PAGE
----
The value of APIs to startups
My question to VCs and others is where you see value in having others build on an API. I can see some arguments – visibilty and branding, pushing maturity of the API, giving you an under-the-radar tap with which you can experiment with increasing traffic, maybe giving you ideas for products (if you’re the kind to take that route), finding (and then hiring) good hackers who love your product. These are all indirect benefits. I’m curious about why, from an investor’s POV, there’s value in having others build on the API. There are 250+ things built on the del.icio.us API. Were they of value? Did they increase revenue in any direct way? If you argue that there’s great direct value, can I therefore walk into your office, claim that thousands of people will write apps using my API and argue for a massive valuation? :-)
Do any of the companies offering an API have a strategy for monetizing it, or simply recouping costs for bandwidth, servers, etc.? Sure, the exposure is great. But, as I was once taught, you can die from over-exposure.
Here’s another way of looking at my question: if API traffic is 10x bigger than interactive web traffic, then just 1/11th of Twitter’s computing resources are being used to support their (arguably) most important customers. Maybe the site could have been many times faster if they had opened up API usage slower. I found the Twitter web interface unusably slow in the first 6 months after I heard about it – a feeling that many shared. Is that because they were actually using 90% of their resources supporting apps they didn’t write and didn’t benefit (directly, financially) from? That’s a very delicate line to choose to walk. At that level of diverting resources from normal users, there’s a huge risk blowing it. Hence my question about value. Sure, the 3rd party apps are cool and exciting – but are they so important that it makes sense to give you front-line customers a miserable time, making your service extremely slow.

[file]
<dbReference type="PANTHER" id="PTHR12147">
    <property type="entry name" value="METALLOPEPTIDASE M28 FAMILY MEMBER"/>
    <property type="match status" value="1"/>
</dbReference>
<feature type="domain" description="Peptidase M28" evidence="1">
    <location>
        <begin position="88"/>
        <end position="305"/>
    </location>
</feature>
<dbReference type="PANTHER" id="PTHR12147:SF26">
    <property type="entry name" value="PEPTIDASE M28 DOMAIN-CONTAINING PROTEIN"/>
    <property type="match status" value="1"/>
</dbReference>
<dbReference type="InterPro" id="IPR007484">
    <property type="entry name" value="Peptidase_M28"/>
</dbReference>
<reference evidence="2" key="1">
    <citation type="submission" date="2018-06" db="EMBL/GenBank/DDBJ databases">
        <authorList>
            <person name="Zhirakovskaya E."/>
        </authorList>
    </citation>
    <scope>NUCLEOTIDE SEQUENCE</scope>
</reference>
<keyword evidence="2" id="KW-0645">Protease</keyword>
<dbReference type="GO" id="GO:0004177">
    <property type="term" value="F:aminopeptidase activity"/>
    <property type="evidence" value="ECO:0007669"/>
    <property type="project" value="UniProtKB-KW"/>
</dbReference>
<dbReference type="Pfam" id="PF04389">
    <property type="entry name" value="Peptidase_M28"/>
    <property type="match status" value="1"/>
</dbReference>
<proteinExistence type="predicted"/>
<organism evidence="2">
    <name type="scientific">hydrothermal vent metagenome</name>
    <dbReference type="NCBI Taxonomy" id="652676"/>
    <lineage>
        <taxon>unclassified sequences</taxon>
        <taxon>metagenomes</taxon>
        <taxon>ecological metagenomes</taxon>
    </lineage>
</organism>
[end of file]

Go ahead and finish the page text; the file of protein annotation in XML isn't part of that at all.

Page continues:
To go to another extreme, imagine releasing an API that was so powerful that thousands of people wrote to it, but which had no user-facing component. How is that going to make you money unless you charge for it? E.g., Amazon’s S3. If you charge, like Amazon, I understand the model. If you don’t charge and the API is eating 90% of your resources, you may be shooting yourself in the foot rather severely.
It’s an interesting problem. As I said earlier, I agree with you that if you can do it, product should drive platform. Twitter could have followed that route, but apparently went the other way round. Or maybe things were just totally out of control and they unexpectedly found themselves in this 10:1 situation.
One thing’s for sure, if you’re using 10/11ths of your resources on your (non-paying) API customers, you should definitely make sure the rest of the world knows about it :-)